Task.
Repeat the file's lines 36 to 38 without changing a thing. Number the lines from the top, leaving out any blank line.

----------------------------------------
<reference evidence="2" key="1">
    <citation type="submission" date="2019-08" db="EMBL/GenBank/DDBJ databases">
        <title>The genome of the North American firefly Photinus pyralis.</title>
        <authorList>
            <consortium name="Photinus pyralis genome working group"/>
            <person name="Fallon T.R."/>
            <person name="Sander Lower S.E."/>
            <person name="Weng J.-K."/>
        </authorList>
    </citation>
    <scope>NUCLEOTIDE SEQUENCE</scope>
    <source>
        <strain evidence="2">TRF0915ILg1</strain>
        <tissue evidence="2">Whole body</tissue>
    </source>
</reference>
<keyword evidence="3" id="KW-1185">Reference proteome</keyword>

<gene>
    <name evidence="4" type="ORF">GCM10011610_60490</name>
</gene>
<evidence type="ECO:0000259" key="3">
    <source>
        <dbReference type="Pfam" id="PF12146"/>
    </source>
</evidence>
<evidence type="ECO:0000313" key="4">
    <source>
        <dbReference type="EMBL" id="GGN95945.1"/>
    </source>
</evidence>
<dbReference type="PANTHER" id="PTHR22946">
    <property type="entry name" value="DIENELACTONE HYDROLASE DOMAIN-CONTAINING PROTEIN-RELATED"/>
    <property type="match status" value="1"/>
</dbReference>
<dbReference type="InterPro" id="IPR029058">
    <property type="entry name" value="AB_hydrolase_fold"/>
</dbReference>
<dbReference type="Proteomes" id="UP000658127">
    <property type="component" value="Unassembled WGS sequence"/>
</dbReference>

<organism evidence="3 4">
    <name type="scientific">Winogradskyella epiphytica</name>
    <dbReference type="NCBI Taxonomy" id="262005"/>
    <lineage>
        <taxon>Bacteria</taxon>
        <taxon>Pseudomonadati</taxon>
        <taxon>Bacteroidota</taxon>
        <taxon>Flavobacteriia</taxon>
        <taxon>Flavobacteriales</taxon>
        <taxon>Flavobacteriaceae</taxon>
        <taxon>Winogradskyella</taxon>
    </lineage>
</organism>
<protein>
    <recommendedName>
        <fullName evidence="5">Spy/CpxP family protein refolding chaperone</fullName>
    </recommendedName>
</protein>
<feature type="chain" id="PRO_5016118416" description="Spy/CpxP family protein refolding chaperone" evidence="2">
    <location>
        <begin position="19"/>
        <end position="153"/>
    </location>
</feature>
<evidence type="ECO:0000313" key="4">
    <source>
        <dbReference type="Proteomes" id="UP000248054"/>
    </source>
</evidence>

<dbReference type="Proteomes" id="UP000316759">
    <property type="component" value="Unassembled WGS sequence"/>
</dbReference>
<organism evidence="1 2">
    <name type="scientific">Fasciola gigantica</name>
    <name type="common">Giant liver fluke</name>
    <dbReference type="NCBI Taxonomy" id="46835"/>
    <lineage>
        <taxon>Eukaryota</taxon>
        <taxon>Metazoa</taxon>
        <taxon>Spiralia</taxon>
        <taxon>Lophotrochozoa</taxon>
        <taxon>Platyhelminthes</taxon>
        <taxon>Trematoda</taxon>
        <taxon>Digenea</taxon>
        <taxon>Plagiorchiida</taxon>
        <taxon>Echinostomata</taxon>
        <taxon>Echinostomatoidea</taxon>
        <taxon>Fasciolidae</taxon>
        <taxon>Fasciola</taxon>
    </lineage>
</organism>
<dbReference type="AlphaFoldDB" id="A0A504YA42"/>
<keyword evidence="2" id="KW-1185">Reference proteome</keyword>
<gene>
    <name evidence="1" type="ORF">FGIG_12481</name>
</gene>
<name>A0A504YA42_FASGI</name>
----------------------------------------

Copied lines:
    <property type="entry name" value="AB_hydrolase_fold"/>
</dbReference>
<dbReference type="Proteomes" id="UP000658127">